Modeling Disease Transmission Near Eradication: An Equation Free Approach

October 2, 2014

Abstract: 

Although disease transmission in the near eradication regime is inherently stochastic, deterministic quantities such as the probability of eradication are of interest to policy makers and researchers. Rather than running large ensembles of discrete stochastic simulations over long intervals in time to compute these deterministic quantities, we create a data-driven and deterministic ‘‘coarse’’ model for them using the Equation Free (EF) framework. In lieu of deriving an explicit coarse model, the EF framework approximates any needed information, such as coarse time derivatives, by running short computational experiments.However, the choice of the coarse variables (i.e., the state of the coarse system) is critical if the resulting model is to be accurate. In this manuscript, we propose a set of coarse variables that result in an accurate model in the endemic and near eradication regimes, and demonstrate this on a compartmental model representing the spread of Poliomyelitis.

Diagram of the equation-free modeling process. In lieu of a single, lengthy, detailed simulation, a sequence of lifting, simulation, restriction, and projection operators are used instead.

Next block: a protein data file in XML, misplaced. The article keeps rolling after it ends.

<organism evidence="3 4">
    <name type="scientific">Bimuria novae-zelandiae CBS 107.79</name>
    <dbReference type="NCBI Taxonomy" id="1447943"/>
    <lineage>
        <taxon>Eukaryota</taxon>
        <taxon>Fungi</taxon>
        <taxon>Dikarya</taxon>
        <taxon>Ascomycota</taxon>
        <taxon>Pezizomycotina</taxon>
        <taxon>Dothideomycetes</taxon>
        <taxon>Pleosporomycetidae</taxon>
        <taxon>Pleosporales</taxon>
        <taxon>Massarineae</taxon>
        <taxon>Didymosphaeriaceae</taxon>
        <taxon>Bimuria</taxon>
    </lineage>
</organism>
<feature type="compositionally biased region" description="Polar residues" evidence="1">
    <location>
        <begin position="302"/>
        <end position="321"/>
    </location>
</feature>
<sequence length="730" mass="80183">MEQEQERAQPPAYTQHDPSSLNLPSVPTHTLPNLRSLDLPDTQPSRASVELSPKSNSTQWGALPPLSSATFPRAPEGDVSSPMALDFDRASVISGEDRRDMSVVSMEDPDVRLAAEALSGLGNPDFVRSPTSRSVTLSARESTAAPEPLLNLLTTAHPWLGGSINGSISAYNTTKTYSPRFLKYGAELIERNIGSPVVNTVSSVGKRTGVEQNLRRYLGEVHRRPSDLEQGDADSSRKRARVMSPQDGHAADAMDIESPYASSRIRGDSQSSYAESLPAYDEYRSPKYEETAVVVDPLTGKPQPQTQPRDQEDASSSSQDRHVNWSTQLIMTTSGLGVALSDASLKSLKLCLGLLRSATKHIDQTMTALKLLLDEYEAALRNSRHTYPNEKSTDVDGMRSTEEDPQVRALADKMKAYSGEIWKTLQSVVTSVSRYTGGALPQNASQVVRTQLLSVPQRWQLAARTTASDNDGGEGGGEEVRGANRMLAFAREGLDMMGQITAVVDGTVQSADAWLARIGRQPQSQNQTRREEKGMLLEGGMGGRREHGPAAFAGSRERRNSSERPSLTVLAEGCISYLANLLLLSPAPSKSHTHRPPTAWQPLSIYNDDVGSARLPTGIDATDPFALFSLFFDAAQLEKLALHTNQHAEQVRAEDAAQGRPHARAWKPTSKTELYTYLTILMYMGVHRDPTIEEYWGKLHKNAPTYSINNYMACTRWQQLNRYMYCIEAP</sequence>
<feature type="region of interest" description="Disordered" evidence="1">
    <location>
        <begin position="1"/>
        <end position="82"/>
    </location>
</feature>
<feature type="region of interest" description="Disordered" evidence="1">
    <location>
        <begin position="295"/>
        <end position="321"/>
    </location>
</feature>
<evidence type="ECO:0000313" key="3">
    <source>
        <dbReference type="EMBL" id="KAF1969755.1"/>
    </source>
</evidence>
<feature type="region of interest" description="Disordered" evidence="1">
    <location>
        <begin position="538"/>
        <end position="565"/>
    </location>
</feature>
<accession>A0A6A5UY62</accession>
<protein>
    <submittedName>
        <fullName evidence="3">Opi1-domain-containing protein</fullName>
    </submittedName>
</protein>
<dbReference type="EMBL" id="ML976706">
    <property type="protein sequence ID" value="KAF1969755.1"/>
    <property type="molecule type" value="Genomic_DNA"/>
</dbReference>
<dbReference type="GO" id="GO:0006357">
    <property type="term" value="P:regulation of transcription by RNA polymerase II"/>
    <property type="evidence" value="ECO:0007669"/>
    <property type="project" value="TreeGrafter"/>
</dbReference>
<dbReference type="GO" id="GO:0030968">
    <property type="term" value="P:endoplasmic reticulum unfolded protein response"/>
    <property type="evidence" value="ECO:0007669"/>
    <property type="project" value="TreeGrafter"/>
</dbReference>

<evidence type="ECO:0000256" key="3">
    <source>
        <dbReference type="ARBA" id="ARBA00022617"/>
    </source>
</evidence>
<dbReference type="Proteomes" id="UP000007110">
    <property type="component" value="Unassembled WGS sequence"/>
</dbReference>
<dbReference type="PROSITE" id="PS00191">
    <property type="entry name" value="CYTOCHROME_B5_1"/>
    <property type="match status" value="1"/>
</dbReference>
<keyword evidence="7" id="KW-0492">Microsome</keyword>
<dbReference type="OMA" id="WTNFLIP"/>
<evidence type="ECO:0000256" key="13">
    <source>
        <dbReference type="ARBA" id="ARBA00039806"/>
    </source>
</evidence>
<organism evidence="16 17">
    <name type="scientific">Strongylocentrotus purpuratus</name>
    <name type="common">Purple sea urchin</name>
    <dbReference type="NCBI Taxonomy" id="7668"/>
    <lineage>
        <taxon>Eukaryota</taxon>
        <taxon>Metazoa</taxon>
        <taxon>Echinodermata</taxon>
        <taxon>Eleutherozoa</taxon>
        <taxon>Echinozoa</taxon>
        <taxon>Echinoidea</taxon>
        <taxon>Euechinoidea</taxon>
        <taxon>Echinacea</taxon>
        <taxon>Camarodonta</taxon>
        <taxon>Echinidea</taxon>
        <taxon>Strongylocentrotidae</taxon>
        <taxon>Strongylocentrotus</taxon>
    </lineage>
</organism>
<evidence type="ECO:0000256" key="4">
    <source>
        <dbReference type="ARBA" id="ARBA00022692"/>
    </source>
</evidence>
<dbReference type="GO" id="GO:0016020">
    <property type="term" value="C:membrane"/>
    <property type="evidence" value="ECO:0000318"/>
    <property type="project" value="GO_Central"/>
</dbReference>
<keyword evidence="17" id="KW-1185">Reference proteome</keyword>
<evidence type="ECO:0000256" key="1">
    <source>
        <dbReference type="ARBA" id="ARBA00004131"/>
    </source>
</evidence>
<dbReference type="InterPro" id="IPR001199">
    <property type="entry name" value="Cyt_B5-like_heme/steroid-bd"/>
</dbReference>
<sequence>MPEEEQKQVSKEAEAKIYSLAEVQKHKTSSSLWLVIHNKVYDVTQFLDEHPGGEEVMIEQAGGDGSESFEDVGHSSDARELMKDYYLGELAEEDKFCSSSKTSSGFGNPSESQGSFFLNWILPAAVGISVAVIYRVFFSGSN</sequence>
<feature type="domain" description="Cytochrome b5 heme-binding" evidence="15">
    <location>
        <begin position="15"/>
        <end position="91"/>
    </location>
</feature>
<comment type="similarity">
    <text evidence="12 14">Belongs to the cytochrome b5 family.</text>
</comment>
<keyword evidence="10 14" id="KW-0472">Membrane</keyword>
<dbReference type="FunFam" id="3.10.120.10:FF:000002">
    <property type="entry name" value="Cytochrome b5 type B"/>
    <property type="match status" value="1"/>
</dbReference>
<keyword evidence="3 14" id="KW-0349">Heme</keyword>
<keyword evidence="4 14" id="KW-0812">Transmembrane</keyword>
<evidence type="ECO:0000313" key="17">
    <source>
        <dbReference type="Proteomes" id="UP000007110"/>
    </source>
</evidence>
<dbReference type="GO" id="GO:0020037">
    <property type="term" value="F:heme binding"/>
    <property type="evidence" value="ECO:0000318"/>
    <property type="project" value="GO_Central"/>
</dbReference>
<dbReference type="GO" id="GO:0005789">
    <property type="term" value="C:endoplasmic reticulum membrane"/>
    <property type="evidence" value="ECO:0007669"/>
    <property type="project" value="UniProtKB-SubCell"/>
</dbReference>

Conclusion: Our ambition in this manuscript was to demonstrate that the EF method can be used to reduce the computational cost associated with determining useful quantities such as the probability of eradication, and to outline the types of coarse variables and lifting operators that are required to carry out these computations. In the relatively small problem studied here, the EF framework enables a factor of two speedup with a modest loss of accuracy. For larger problems, such as the more detailed model presented in, additional techniques such as the gap–tooth scheme are promising approaches to obtain more dramatic decreases in the computational cost. Ultimately, the purpose of EF is to act as a computational framework that allows systems level tasks to be performed without the need to derive explicit coarse governing equations or pay the full computational cost associated with running many detailed simulations